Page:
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Common Canning Questions


It is definitely canning season! My phone is ringing regularly with many kinds of questions. I thought I would share with you some of the more often asked questions the past few weeks.

Steam Canners are on sale, are they safe to use?

Steam canners are not safe to use and we do not recommend using them. They consist of three of three pieces: a shallow pan filled with about two quarts of water, a perforated rack on which the jars stand and a large dome cover. The promoters of steam canners say the benefits include: less time to pre-heat the water, less water used, cannot boil over, and saves energy.

The major concerns with the steam canners include:

  • Cold spots where temperatures are below the 212 F that is needed for heat penetration. This leads to underprocessing and poses a potential risk of food spoilage.
  • Steam will be released as it builds up under the dome and then cools the canner down.
  • Increased jar breakage may occur since jars are not separated by a rack in the canner.
  • Steam burns may occur when removing the lid. The dome lid must be lifted straight up and steam will pour out around your hands and arms.

After processing my fruits or vegetables I notice that some of the liquid is loss? Is that safe? What caused it?


There are many reasons for the loss of liquid during processing. Loss of liquid may cause food to darken, but does not interfere with the keeping qualities unless the liquid loss has caused food, grease or seeds to lodge under the lid and prevent a seal.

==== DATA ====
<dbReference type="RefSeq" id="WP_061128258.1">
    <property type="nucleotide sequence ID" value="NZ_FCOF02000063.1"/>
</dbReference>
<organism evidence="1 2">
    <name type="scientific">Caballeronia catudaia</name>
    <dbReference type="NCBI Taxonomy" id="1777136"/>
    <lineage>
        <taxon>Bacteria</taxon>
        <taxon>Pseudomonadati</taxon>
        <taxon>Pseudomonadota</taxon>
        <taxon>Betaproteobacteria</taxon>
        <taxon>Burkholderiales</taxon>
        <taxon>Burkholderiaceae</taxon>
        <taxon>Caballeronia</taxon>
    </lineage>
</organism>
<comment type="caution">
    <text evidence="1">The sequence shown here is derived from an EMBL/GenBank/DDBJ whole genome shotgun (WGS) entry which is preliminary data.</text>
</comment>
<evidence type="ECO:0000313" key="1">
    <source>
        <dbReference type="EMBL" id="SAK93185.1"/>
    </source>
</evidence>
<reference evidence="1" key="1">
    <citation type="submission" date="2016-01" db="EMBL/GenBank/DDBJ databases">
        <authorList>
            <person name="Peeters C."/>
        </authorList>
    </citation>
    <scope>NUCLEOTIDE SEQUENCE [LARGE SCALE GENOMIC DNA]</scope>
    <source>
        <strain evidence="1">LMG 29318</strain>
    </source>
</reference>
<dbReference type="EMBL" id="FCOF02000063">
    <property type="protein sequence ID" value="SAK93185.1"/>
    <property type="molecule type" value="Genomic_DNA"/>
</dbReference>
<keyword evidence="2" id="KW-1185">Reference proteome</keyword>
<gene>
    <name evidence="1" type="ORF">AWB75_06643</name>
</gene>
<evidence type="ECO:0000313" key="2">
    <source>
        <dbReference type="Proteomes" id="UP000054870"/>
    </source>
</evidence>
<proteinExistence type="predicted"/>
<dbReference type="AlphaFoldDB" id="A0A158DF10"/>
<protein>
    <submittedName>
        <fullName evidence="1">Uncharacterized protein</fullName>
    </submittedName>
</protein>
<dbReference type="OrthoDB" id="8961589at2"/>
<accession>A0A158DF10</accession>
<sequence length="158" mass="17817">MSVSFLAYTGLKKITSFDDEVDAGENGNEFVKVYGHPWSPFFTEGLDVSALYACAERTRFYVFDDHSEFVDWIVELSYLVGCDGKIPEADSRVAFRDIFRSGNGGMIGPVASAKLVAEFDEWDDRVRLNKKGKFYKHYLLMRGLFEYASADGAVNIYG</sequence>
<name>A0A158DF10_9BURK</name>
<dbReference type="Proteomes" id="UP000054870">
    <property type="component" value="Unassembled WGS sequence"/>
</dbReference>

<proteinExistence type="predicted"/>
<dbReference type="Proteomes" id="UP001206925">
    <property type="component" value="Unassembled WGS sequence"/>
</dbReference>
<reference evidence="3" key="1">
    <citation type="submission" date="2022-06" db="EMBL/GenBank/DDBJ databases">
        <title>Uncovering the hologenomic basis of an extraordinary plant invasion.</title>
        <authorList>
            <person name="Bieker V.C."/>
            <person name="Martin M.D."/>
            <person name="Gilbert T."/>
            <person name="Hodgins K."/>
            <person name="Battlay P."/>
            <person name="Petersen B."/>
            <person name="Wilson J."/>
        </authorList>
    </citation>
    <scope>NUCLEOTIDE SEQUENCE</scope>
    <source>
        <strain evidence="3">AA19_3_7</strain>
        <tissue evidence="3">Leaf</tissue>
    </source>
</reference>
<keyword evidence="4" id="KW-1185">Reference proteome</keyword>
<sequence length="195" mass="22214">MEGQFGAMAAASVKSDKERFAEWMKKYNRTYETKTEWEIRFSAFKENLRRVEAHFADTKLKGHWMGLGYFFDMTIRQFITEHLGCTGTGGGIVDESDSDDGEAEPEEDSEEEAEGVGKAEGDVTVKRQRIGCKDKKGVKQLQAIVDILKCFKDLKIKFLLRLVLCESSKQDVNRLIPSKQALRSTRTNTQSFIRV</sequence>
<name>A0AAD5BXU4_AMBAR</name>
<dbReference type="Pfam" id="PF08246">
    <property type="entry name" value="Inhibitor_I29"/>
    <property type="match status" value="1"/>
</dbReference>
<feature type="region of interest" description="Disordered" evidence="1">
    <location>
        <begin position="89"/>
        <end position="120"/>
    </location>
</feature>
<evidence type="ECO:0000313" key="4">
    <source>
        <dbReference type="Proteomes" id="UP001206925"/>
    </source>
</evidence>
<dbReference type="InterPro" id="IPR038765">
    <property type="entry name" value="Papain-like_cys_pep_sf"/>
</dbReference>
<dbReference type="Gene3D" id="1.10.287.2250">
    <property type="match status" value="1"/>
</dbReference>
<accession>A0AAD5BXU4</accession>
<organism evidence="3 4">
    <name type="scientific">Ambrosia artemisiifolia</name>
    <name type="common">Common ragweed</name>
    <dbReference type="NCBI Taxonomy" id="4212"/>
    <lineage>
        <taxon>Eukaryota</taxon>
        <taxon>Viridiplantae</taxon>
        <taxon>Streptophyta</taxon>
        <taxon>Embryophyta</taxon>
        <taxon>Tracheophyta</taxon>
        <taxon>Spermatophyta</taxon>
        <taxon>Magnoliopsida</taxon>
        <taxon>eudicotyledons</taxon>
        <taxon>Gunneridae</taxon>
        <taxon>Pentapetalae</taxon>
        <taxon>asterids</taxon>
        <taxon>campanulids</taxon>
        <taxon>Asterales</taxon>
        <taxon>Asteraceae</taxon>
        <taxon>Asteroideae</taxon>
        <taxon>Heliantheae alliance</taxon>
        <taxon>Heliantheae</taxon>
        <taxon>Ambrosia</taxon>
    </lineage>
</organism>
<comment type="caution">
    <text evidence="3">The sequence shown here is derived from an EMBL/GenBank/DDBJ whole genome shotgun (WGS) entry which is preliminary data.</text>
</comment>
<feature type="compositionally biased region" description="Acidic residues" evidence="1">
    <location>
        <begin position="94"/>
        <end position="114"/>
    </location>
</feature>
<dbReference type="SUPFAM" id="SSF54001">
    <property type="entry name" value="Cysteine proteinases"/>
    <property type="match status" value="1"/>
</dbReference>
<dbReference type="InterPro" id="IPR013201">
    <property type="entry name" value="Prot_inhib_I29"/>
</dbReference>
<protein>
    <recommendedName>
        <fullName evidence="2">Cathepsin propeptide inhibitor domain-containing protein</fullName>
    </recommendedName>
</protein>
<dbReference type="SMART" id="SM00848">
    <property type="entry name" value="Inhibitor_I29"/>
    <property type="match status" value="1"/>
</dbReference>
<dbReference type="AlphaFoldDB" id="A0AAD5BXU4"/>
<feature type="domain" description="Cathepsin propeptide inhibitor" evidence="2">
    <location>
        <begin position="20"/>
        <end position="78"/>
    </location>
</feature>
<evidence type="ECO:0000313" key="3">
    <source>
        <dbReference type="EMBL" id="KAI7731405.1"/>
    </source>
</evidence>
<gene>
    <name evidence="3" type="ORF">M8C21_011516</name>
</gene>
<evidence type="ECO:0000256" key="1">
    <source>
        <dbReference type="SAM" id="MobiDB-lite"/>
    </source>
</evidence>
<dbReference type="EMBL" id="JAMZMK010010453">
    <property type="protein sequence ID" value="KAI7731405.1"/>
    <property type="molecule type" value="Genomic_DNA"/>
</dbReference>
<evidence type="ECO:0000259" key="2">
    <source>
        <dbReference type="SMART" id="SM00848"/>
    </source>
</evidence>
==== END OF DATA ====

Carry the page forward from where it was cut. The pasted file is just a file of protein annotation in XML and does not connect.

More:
Some reasons for loss of liquid during processing could be:

  • Jar packed to full or too tightly.
  • Starch foods absorb some liquid.
  • Air bubbles were not removed at the time of packing.
  • Jars in a boiling water bath canner were not covered with 1-2 inches of water.
  • Pressure canner was allowed to fluctuate during processing.
  • Letting a canner stand too long after pressure returns to zero.
  • Removing the jars too quickly from the pressure canner after removing the cover.

Can a pressure canner or water bath canner be used on a ceramic cook top?

For water bath canners or pressure canners to work successfully on a ceramic cook top, the canner bottom must be flat, in contact with the cook top and extend no more than 2 inches beyond the design on the cook top surface.

Most heavy cast aluminum pressure canners work on smooth top stoves.  The lighter weight stamped aluminum canners usually have a concave bottom.  If the concavity is greater than 1/8th inch the canner will not perform well.


Can my pressure canner or water bath canner be used on a solid element cooktop?

Solid element cooktops require heavy gauge, flat, smooth bottom utensils that have no more than 1-2 inch overhang beyond the element.  Most pressure canners are too large to be used on solid element cooktops.

Most water bath canners are either too light in weight (aluminum) or have ridged bottoms (enamel) and thus are not suitable for the use on solid elements.

What can be done to make soft jellies firmer?

For jellied products using powdered pectin: Mix in a saucepan ¼ cup sugar; ½ cup water; 2 tablespoons bottled lemon juice, and 4 teaspoons powdered pectin. Bring to a boil while stirring. Add 1 quart jam or jelly and bring to a rolling boil over high heat, stirring constantly.  Boil hard for ½ minute.  Remove from heat, remove foam and fill sterile jars, leaving ¼-inch headspace. Adjust new lids and process in boiling water bath canner for 10 minutes.

Can I preserve peach, pears, apricots or other fruits without sugar?

Yes, but sugar does add flavor, helps fruit maintain its firmness and color. Sugar moves into the fruit tissues and keeps it firmer.  Extra-thin or thin syrups do help add the sweetness and helps prevent the fruit from floating.

If you still don’t want to use sugar or cannot use sugar in canning fruits, then consider using water or fruit juice (diluted or straight) for the liquid. Canning with artificial sweeteners can be tricky.  Some of them loose their sweetening abilities or turn bitter.

For more information about preserving foods contact Sandy Brown at WSU Extension at 397-6060 ext 7712.